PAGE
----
Talk:2131: Emojidome

Explain xkcd: It's 'cause you're dumb.
Revision as of 20:03, 1 April 2019 by (talk) (live votes javascript link)
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I've checked the network tab and console - nothing really seems to happen when you vote, which may be something we want to put on the explanation tomorrow - Myxoh

I suspect the real april fools joke is going to come on Wednesday when xkdc posts an app showing us our psychological profiles that they are now selling to marketing companies after data-mining our emotional preferences to marketing firms - Nosajimiki

@Nosajimiki: psychological profiles of xkcd fans. That might be some interesting marketing. - 5Cincinatus

@Myxoh: I came here to see if anyone else had noticed this! But, I do also see a websocket connection to, I bet it's counting votes that way.

There is a websocket connection. A message is sent every time you vote. It looks like there are also status update messages every second (saying which emoji currently has exactly how many votes, i suspect this changes the amount of hearts that show up), and "bracket start" messages every so often. The bracket start message seems to contain hundreds of upcoming emoji pairs. Edit: a bracket start is sent at the start of every match (so every ~30 seconds). It also contains logs of which messages to show for previous matches, and which emoji are currently battling. 16:30, 1 April 2019 (UTC)

There seems to be nothing stopping me from clicking multiple times. Do you think it actually counts it all those times? Can I click-spam to say "this is much better"? Fabian42 (talk) 16:48, 1 April 2019 (UTC)

Well this is fun. Look like there are 512 symbols, meaning 256 first-round contests. The first round would take (at 38 seconds / round) ~2.7 hours. The remaining rounds, from an estimate of geometric progression, would just under double this, meaning this comic will run for ~ 5 hours until we have our winner... ~alexandicity 16:51, 1 April 2019 (UTC)

Did he just add a scroll bar to the previous matches? I didn't notice it earlier 18:17, 1 April 2019 (UTC)

Nope, you were able to scroll before, too. At least about 2 hours ago. Fabian42 (talk) 18:20, 1 April 2019 (UTC)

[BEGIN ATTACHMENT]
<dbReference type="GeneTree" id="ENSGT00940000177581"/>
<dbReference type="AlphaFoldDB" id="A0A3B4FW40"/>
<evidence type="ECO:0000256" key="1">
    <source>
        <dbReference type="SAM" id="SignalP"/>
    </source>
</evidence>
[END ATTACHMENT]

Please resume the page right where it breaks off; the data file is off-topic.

While some of the recaps of past battles are generic (taco vs sandwich: "One for the history books"), many seem to be specifically written for the battle (light bulb vs candle: "Some would argue that this one was settled in the 1800s"). I wonder if/how much this will continue into round 2.

Round two has just begun, and the timeout has been bumped to 60 seconds. --Anarcat (talk) 18:41, 1 April 2019 (UTC)

If that trend continues, the full competition will take pretty close to 24 hours. Fabian42 (talk) 18:45, 1 April 2019 (UTC)
It looks like it's 1:14/round, which is double what the time was in round one. Will round three be 2:28? 1:51?
It's just over 1:15/round from the history JSON (plus some hundredths of a second, but it appears 1:15 is the intent)
Hadn't looked there. Round one concluded at 18:39:20-ish, 9560 seconds from 16:00:00. At 256 battles, that's 37.34 seconds/battle. However, it looks like the first battle ended at 15:59:57, which would add about 40 seconds, 9600 seconds/256=37.5 seconds exactly. Doubling for round 2 gives 75 seconds.

And while the match-ups winners are typically colored, and underlined, the losers are endgame grey.

Has anyone determined if multiple-voting is actually counted? For me at least the vote button fades back to gray after I click it, which implies you can/should click it again, but that may not actually be processed. We might add a clarification about that to the explanation. - jerodast (talk) 19:01, 1 April 2019 (UTC)

A reddit user on the r/xkcd thread ( claims to have attempted "vote stuffing via the console" with no noticeable change in vote totals. So it looks like it may be sending it client-side, but only counting the vote once server-side --l

It would appear that we are supposed to believe the commentary is live, and unscripted: " {"This one is a true test of the audience today.", "Just to stress this again. Live commentary, folks. Completely unscripted and coming in hot.} "-- 19:20, 1 April 2019 (UTC)

It's clearly live because the result of a previous round is affecting the next round's commentary - and the combinatorial explosion would prohibit that from being remotely plausible. We're watching live comedy here! SteveBaker (talk) 19:30, 1 April 2019 (UTC)
On the dog vs. wolf, he said "Again, we are getting a lot of questions on this today. This is live commentary, folks." Proof I guess. HI RANDALL! 19:31, 1 April 2019 (UTC)

Is there really anything we can put for the transcript? 19:25, 1 April 2019 (UTC)

Aby ideas on how the commentary is done? It seems to sort of match the emojis. Svízel přítula (talk) 19:31, 1 April 2019 (UTC)

It seems that Randall is commetating this live, as he periodcally says it's live in the robot commentator text. See above. 19:36, 1 April 2019 (UTC)
Perhaps not "live" as each round 2 matchup was known 160 minutes before it was voted on. He could comment on the battle itself, and/or provide a comment if one or the other combatant won. I think he's a couple hours ahead of us.
I dunno. Whenever a new battle starts, there is a default message, that is soon replaced by a more pertinent message. That seems to suggest that he's doing it on the fly. 9yz (talk) 20:03, 1 April 2019 (UTC)

This is a quick piece of python to see the json results (and commentary): import json, urllib.request d = json.loads(urllib.request.urlopen(" ").read().decode('utf-8')) for g in d['bracket']['played'][0]: c1, c2 = g['game'] print(f"{c1['score']} {c1['competitor']}-{c2['competitor']} {c2['score']}") Tammo80 (talk) 19:42, 1 April 2019 (UTC)

or if you want to see the vote count live in browser: -Andy 22:01, April 2019